Post sent by Desmond O’Toole – Dublin
Two hundred anxious and angry people met in a hotel in Dublin last Saturday (21st February) at a seminar sponsored by the PES and the Irish Labour Party. They were Labour members and trade union activists from across Ireland who had come together to discuss the “State of the [Irish] Nation.” In a few short months Irish people have seen the Celtic Tiger become the Celtic Mouse. A once vibrant and self-confident economy has been brought to its knees by reckless banking and political corruption. Ireland is now a place of fear – for jobs, for mortgages and for just meeting everyday needs.
The seminar was opened by Eamon Gilmore TD, the leader of Labour in Ireland, who condemned the incompetence of the conservative government that had presided over this catastrophe and also their slash-and-burn solutions to the crisis of driving down wages and cutting public services. Eamon demanded a better way with better thinking that put people first and depended on solidarity between all Irish people and with our partners in Europe.
The seminar then heard from a selection of economists. Intelligent people, no doubt, steeped in the discipline of counting numbers and speculating about markets, but who, with their differing analyses, proved the maxim that you can lay all the economists in the world end-to-end and they still wouldn’t reach a conclusion! They all did agree that the Irish economy is facing a meltdown of unprecedented proportions. The solutions of the majority of these economists, however, perpetuated the same failed perspective that had brought the Irish economy to its knees …. cutbacks in public services, cuts in wages and rapid deflation.
Sanity, and indeed hope, was restored by two politicians who have shown strong and persuasive leadership during this crisis: Joan Burton TD, Deputy Leader of Irish Labour, and Poul Nyrup Rasmussen. Joan made the important point that we could not afford to follow the path of deflation as they have done in Japan. That led to a “lost decade” for the Japanese. We could not afford a “lost decade” here in Ireland. Much better to follow the example of Scandinavian policy-makers and use the state to drive reform, to provide solidarity with those displaced by recession and to positively manage our way out of this crisis.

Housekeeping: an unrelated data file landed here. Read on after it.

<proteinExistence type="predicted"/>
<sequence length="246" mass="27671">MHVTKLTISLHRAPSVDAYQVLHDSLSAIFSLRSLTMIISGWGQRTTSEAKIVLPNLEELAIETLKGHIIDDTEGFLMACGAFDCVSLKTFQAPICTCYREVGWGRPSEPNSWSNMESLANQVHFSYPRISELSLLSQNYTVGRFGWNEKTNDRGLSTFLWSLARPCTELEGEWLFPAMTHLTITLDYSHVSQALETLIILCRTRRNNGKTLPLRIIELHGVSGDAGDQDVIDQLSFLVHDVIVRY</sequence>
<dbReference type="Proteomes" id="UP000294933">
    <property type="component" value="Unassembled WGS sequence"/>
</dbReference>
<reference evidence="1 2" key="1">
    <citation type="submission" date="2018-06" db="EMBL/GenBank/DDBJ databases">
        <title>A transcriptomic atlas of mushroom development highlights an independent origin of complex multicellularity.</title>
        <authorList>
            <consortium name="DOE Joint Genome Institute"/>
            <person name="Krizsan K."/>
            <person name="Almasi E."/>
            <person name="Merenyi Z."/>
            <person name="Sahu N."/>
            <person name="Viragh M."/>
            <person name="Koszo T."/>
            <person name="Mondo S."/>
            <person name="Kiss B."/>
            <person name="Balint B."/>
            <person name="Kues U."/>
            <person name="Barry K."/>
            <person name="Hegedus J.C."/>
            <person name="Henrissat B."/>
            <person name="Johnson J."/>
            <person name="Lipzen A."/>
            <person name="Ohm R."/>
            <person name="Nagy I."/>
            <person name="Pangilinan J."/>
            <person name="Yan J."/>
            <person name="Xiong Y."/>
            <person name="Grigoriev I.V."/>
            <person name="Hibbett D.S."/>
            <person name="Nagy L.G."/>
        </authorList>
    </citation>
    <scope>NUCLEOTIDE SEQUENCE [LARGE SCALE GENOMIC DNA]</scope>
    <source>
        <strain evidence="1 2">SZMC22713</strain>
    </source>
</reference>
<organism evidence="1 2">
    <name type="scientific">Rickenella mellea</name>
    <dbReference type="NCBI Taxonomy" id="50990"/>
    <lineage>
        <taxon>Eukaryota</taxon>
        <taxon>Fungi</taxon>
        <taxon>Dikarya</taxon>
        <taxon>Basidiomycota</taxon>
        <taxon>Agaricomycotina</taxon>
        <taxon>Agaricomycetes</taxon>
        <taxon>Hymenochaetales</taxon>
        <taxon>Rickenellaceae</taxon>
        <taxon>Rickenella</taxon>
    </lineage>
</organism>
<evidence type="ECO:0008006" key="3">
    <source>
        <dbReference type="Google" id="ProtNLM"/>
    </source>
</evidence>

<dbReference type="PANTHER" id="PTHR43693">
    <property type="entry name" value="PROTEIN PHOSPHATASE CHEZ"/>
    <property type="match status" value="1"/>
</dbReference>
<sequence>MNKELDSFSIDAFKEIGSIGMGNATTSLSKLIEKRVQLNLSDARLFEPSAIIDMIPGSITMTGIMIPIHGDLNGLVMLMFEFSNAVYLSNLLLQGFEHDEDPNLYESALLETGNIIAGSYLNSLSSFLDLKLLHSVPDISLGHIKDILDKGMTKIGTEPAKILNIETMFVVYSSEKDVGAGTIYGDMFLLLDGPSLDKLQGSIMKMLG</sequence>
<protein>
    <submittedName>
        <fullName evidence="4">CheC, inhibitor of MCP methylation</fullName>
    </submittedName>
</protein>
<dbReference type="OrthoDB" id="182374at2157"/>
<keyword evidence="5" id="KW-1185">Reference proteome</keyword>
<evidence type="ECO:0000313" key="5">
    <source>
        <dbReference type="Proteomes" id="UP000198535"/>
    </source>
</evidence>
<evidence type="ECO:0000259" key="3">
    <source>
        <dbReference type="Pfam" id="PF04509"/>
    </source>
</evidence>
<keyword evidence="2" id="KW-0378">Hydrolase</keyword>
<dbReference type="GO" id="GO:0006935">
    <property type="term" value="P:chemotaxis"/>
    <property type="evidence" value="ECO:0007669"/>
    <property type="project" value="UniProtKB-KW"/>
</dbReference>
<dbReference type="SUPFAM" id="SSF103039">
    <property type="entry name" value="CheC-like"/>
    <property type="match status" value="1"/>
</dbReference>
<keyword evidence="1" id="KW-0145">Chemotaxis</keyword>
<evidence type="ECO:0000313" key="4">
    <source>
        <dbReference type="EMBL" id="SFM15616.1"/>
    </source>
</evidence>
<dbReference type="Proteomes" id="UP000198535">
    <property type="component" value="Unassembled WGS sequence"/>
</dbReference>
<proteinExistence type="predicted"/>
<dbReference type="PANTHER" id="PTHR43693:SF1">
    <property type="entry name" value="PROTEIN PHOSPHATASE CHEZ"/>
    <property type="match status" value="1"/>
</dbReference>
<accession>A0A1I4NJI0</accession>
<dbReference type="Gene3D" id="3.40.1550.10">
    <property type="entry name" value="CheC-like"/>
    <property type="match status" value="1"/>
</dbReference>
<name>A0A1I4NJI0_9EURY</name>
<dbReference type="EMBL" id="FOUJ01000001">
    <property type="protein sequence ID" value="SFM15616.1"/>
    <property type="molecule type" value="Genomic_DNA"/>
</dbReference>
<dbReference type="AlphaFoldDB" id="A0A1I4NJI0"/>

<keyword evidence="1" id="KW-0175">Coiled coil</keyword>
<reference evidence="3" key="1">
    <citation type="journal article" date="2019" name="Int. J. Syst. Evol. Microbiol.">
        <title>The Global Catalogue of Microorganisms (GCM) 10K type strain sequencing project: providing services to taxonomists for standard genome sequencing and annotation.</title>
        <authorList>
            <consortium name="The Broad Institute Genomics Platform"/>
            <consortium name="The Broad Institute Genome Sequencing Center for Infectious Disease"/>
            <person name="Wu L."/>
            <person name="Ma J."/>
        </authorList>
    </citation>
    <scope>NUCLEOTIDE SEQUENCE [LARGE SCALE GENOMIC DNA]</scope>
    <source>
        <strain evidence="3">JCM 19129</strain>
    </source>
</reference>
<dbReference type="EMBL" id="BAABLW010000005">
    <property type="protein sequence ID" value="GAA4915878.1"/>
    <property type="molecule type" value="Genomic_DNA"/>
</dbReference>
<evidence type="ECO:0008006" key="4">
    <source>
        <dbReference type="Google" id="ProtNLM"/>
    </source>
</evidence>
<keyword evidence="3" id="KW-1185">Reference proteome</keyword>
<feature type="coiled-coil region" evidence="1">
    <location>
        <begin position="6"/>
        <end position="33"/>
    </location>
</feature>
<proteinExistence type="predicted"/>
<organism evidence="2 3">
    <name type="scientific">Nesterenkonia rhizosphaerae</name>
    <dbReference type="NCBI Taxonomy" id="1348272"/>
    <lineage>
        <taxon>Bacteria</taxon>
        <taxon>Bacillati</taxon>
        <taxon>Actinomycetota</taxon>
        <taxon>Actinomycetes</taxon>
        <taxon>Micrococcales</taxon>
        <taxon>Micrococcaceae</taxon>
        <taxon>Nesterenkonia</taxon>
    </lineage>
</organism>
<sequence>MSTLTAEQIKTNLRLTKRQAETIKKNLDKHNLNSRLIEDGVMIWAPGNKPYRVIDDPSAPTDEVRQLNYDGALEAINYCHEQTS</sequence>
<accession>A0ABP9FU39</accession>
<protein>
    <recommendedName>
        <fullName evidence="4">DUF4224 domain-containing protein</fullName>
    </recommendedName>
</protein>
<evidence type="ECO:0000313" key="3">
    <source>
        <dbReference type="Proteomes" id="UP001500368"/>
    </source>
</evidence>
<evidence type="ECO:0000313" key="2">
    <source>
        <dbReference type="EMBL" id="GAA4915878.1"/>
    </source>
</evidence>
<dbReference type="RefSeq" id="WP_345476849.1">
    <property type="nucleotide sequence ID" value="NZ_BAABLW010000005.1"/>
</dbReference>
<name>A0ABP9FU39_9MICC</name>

Then Poul spoke. He had flown in from Denmark that morning and was returning immediately after the seminar. A tiring journey, but one much appreciated by his audience. Poul took the bull by the horns. Like Joan Burton, Poul is credible, personal, direct and honest with his audience. This is Poul’s way with people and Dublin warmed to him. We have to do eight things Poul said, counting them off on his fingers:
1. Clean up the Irish banks.
2. Show solidarity between EU member states by issuing eurobonds that will bring down the cost of Irish government borrowing.
3. Use EU funds to keep people in work by paying for the training of those placed on short-time working or laid off.
4. Create a regulatory regime that is transparent, international and includes all financial actors.
5. Bring stability to people’s pension funds and use these assets to finance long-term, sustainable economic investment.
6. Defend the rights of working people across Europe and demand that these rights are respected.
7. Address the scandal of tax-havens and liberate the funds they contain to finance growth in the world economy.
8. Create and deliver a recovery plan for jobs that leverages pan-European solidarity.
This was the alternative narrative that we were waiting to hear. It was convincing, direct and carried a message of hope. Astonishingly for a Dublin audience we all rose to our feet and delivered an enthusiastic standing ovation for Poul. This is why the PES is different. This is why we are worthy of the people’s trust. The hope we offer is not blind optimism. It’s not a case of whistling as we pass the graveyard. The hope we offer is rooted in an intelligent, reasoned understanding of the nature of the crisis we are facing. It is rooted in the belief that solidarity between people and a commitment to use the enabling power of the State and its resources can help us manage our way out of this mess.
We are not some flotsam tossed about on the stormy waves of international markets. We can, if we choose, become masters of our own futures. Poul and Joan exemplify this alternative narrative. In Dublin, last weekend, we were able to replace anxiety with confidence, fear with hope and submission to anonymous market forces with belief in ourselves and in each other.